Service was spot on throughout the night—all of the staff were friendly, professional, knowledgeable about the dishes, and moved things along at just the right pace. We never grew bored waiting between courses, but never felt rushed either.

The total damage was €306 for four of us, with two mid-priced bottles of wine, two cappuccinos, and pre-dinner wine extravagance. Without the champagne and Mersault before dinner, or the unnecessary side dishes of vegetables, the bill would have been €240, or €60 a person. And that is great value by any standard.

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Fergal's question has provoked a very useful update of where to eat in Dublin's city centre from those who know their way around.

Not much can be added - Corrigan's is already well covered elsewhere but for somebody staying in the Shelbourne, you could add Town Bar and Grill in Kildare Street to the list. It's just across the road from the side entrance to the hotel. Not always easy to get a table there at lunch as the place is favoured by the movers and shakers of Dublin life - but they are probably forced to keep a lower profile these days.

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My wife & I had a very pleasant weekend in Dublin. We even met Bono. The recommendations were good. thank you.

The Pigs Ear was a good lunch place; an excellent set menu for 19 Euros with charming service and a nice view. As Corrina mentioned, the food such as Chorizo & Prawn salad, Cottage Pie, Pork Wellington - was nothing to shout about, but it was confident and relaxed cooking.

The Winding Stair was lovely. Lunch almost didn't happen due to a power cut. It wasn't cheap at over 20 Euros for a main course, but there was real skill in the kitchen, cooking comfort food of the highest order. We loved the Smoked Haddock with Cheesey Mash & the Guinness & Beef stew. Simple dishes but extremely well cooked. We would definitely go back.

If only Dublin was a little cheaper!

regards

fergal

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Those were good recommendations. Didn't realise Jacob's Ladder had closed (I must be out of touch). Will have to try the Pig's Ear, but the other restaurants are all good choices.

Prices are slowly coming down again (e.g. some lunch deals that offer great value relative to one year ago), but you are right - everything still costs too much in Ireland!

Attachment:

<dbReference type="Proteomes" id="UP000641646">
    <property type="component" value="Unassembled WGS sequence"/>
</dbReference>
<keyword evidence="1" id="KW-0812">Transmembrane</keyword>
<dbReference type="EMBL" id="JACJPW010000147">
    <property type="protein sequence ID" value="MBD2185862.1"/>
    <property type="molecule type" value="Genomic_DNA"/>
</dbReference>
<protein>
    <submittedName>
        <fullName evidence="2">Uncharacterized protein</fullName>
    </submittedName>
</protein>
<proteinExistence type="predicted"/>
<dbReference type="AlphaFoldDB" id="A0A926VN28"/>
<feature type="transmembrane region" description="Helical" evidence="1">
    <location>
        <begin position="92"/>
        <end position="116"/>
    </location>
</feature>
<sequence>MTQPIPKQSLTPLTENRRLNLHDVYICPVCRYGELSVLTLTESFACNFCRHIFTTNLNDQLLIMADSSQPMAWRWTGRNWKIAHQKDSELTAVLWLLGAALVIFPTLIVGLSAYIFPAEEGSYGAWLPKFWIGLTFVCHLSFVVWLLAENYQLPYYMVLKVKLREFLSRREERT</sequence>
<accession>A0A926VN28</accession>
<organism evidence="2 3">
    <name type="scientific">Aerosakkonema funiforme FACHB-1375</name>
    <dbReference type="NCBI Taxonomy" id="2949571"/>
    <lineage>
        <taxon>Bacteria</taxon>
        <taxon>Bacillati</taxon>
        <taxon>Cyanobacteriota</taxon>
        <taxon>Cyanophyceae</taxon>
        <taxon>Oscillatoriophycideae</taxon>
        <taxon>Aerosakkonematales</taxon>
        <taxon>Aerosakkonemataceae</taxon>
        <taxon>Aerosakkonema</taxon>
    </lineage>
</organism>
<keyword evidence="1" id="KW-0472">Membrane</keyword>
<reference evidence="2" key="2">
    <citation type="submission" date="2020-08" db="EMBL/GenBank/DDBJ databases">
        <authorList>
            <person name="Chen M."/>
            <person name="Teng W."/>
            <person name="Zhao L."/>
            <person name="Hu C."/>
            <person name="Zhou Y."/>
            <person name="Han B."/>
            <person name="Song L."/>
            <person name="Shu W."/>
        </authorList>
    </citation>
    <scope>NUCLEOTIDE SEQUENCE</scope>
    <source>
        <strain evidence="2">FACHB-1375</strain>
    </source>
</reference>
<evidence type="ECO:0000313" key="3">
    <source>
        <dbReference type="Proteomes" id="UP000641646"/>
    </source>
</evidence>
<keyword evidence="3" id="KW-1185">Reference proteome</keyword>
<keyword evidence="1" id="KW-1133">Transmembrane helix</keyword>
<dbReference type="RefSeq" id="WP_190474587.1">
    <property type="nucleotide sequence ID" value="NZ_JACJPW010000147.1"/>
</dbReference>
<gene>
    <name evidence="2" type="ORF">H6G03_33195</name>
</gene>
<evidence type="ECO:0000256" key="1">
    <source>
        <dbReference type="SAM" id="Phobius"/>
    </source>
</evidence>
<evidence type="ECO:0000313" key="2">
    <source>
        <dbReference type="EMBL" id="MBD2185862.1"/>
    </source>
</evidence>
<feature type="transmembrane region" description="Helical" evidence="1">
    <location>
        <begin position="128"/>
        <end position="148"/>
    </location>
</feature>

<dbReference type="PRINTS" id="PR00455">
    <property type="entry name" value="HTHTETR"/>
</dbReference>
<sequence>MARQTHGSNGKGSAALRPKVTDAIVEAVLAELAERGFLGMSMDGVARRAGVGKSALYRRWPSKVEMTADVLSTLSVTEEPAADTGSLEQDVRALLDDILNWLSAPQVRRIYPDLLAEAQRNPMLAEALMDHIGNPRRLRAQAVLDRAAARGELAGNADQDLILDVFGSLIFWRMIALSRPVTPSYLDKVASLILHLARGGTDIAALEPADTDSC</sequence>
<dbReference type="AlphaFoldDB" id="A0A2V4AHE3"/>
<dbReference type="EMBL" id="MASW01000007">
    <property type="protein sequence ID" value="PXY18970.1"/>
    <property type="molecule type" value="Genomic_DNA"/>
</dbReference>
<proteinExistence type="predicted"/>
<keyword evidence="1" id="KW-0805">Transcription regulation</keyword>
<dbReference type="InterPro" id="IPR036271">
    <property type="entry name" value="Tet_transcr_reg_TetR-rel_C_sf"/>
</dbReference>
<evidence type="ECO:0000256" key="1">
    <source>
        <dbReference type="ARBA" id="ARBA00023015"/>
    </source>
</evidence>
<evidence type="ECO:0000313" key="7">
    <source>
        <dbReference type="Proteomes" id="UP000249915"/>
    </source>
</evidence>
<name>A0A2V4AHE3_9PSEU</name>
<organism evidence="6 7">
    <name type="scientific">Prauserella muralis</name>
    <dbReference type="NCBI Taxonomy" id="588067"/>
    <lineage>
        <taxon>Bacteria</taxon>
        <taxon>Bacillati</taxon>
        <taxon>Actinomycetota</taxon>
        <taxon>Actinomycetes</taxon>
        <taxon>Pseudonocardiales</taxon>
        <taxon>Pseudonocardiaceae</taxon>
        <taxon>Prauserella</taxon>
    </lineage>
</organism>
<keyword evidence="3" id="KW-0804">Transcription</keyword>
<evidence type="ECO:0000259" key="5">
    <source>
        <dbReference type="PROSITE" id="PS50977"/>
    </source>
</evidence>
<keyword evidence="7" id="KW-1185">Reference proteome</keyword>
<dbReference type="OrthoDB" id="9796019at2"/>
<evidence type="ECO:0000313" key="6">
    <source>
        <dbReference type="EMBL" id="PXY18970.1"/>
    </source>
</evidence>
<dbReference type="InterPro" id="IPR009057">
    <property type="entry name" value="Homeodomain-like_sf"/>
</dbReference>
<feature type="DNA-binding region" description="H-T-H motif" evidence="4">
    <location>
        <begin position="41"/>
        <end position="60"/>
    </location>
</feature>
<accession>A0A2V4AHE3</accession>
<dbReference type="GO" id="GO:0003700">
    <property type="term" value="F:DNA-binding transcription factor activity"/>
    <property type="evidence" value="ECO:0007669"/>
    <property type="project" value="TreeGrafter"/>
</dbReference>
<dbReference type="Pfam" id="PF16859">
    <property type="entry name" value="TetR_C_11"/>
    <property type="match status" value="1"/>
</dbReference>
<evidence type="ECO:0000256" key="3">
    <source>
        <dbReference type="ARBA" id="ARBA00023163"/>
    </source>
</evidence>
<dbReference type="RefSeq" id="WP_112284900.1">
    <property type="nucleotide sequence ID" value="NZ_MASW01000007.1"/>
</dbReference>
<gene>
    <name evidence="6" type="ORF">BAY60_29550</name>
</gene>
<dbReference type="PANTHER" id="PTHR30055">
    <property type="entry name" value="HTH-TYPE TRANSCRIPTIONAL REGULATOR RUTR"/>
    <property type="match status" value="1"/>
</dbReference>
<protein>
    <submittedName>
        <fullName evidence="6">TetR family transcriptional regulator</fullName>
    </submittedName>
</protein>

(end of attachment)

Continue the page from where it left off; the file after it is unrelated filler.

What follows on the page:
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you are right - everything still costs too much in Ireland!

I'm pretty sure that the strong Euro has a lot to do with Ireland being expensive for visitors from the UK at the moment.

I'm off to London in a couple of weeks to do some eating and there is a noticiable difference compared with this time last year-we're just lucky that it's in our favour for once :smile:

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  • 1 month later...

The one good thing about the strong euro is that none of us yanks are coming your way this summer - I was able to get a $400 (not euro or pound, dollar!) return fare in July!

Because of such, my trip to Scotland (and ultimately to catch Blur in London) will have tow brief layovers (under 24 hours a pop) in Dublin.

So, I've been reading this thread with delight, as a bunch of the places that I had heard about popped up here (The Winding Stair and The Pig's Ear). I think we'll do the Winding Stair for our Friday lunch, but what about a Sunday lunch - anything to recommend?

Also on that note, I'd love to have some great seafood while I'm in Ireland - not just battered haddock or cod, but some proper vittles from the sea - can anyone recommend any reasonably priced (on par with The Winding Stair) seafood restaurants in or around Dublin that we might check out to see what this island country can do? I don't care about the ambiance, I just want some deadly fresh seafood, shellfish, etc.